Washington: How often have you laid in bed scrolling through news stories, social media or responding to a text? After staring at the screen, have you ever found that it is harder to fall asleep? It’s widely believed that the emitted blue light from phones disrupts melatonin secretion and sleep cycles.
A new study from Brigham Young University (BYU) published in the journal Sleep Health, challenges the premise made by phone manufacturers and found that the Night Shift functionality does not actually improve sleep.
To test the theory, BYU psychology professor Chad Jensen and researchers from the Cincinnati Children’s Hospital Medical Center compared the sleep outcomes of individuals in three categories: those who used their phone at night with the Night Shift function turned on, those who used their phone at night without Night Shift and those who did not use a smartphone before bed at all.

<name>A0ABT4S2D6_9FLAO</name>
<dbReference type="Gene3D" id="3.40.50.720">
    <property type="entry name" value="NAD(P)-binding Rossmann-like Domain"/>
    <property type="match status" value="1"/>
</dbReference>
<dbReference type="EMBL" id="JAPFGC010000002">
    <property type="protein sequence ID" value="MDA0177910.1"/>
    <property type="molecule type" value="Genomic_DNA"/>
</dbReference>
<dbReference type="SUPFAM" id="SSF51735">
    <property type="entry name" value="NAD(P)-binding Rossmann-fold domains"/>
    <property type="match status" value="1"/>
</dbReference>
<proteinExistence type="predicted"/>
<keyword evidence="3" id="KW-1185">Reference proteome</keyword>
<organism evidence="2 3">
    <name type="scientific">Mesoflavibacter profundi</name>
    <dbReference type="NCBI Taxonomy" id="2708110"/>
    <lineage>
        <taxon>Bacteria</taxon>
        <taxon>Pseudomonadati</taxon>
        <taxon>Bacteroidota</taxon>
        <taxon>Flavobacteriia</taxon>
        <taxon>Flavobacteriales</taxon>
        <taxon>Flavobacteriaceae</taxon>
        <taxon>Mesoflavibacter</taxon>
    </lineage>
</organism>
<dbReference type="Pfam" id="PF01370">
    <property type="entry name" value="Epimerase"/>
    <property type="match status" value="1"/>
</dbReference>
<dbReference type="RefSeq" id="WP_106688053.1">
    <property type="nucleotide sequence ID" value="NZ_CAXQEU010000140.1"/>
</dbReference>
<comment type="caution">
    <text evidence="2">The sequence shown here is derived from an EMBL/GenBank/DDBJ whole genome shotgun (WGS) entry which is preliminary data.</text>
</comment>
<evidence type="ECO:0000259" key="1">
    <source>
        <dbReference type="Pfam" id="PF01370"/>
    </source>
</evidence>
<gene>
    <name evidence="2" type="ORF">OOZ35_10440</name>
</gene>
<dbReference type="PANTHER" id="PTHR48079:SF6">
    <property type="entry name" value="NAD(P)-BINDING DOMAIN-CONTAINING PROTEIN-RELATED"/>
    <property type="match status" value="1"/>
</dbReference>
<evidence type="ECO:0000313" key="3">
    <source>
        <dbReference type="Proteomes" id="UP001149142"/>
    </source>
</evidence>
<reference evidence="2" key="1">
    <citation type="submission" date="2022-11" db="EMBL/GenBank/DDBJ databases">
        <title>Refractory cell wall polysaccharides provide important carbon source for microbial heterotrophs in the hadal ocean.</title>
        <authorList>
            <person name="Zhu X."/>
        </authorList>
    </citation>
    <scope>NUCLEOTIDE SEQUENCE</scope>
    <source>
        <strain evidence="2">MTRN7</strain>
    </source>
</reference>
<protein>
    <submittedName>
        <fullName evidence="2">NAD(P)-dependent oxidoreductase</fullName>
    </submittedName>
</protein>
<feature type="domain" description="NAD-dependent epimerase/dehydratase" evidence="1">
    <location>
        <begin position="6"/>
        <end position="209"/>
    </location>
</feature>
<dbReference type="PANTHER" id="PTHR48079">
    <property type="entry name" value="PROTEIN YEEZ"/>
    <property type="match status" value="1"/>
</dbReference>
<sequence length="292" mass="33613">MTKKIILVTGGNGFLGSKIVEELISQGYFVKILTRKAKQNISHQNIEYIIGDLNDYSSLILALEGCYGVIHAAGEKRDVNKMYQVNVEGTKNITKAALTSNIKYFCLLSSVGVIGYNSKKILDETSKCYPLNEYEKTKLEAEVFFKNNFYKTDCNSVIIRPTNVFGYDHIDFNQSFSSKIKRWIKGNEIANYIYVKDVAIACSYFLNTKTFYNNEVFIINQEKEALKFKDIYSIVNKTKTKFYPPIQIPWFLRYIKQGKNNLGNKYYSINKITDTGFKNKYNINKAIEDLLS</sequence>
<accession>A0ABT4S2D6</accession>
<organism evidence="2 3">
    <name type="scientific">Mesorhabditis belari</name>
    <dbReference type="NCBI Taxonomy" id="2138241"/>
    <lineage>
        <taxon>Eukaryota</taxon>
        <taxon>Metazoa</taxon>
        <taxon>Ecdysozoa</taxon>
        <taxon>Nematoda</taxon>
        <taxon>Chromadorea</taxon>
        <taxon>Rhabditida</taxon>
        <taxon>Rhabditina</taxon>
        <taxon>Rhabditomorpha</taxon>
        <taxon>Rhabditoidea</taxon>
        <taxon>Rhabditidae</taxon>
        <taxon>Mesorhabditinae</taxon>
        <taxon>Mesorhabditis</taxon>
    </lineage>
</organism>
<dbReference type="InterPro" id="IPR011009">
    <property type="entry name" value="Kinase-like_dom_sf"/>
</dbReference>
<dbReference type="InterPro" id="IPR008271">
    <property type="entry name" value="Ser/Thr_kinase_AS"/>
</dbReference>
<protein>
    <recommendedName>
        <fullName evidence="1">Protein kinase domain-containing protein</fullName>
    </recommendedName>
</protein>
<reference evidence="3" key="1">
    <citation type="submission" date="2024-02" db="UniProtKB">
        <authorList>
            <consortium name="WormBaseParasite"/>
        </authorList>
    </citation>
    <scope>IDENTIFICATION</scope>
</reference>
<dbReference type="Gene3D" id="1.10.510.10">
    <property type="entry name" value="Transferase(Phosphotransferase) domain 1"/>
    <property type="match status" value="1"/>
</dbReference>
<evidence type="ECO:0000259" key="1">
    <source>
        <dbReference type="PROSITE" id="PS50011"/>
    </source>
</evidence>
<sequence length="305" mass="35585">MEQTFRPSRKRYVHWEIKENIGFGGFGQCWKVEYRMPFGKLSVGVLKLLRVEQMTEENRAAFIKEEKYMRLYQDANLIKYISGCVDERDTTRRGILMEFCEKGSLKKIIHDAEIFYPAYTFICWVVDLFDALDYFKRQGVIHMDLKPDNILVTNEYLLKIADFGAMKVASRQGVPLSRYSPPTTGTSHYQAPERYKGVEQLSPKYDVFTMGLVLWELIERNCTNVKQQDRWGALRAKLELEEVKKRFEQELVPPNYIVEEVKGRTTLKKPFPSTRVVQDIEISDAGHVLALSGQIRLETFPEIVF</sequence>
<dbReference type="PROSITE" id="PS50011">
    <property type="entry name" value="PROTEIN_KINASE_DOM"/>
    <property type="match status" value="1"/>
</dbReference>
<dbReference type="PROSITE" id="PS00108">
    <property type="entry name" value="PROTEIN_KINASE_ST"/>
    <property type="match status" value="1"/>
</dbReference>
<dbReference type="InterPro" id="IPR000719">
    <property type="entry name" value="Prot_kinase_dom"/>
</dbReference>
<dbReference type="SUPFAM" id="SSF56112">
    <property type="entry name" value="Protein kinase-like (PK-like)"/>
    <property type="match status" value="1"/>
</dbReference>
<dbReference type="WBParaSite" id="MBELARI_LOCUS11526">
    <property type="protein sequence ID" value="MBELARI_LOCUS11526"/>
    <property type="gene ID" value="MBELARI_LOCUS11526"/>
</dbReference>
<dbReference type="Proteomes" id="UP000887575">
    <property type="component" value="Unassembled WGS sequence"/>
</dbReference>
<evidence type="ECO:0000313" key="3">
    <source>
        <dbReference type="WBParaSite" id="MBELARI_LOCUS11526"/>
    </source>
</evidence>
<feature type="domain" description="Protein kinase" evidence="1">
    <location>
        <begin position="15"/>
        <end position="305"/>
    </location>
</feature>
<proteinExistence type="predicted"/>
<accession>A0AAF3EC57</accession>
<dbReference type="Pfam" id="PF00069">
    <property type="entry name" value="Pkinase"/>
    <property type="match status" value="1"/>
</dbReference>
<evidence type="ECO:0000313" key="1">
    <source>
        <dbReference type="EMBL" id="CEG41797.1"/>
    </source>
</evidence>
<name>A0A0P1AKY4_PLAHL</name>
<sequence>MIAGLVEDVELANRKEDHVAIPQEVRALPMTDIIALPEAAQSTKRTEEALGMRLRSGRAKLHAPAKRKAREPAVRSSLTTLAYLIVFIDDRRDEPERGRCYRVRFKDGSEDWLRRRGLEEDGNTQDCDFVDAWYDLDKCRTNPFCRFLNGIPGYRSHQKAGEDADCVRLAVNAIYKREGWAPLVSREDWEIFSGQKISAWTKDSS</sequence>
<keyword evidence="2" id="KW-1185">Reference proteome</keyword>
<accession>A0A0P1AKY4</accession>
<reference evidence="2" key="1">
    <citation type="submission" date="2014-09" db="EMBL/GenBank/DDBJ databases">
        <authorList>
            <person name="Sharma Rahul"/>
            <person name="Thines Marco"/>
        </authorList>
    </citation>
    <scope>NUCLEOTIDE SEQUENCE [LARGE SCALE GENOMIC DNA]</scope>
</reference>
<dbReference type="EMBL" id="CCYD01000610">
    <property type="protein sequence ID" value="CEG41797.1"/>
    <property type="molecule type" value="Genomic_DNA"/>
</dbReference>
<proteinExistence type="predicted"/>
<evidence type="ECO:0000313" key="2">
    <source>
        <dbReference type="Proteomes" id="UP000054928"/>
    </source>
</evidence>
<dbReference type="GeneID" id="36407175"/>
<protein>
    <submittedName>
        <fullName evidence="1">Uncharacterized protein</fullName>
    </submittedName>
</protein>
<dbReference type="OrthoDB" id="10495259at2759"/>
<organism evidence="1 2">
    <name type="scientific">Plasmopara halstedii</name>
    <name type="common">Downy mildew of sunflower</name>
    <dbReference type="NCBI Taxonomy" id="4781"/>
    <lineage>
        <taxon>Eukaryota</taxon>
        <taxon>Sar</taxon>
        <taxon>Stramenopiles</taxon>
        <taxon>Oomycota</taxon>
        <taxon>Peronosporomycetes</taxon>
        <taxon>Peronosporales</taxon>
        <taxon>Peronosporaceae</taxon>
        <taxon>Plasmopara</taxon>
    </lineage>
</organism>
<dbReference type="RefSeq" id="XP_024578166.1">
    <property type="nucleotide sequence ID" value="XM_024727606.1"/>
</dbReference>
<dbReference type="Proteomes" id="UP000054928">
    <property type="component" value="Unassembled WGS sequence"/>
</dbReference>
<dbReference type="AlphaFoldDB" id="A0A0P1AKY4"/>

The measured sleep outcomes included total sleep duration, sleep quality, wake after sleep onset and the time it took to fall asleep.
After not finding significant differences in sleep outcomes across the three categories, the researchers split the sample into two separate groups: one which averaged about seven hours of sleep and another that slept less than six hours each night.
The group that got seven hours of sleep, which is closer to the recommended eight to nine hours a night, saw a slight difference in sleep quality based on phone usage. The individuals who did not use a phone before bed experienced superior sleep quality relative to both those with normal phone use and those using Night Shift.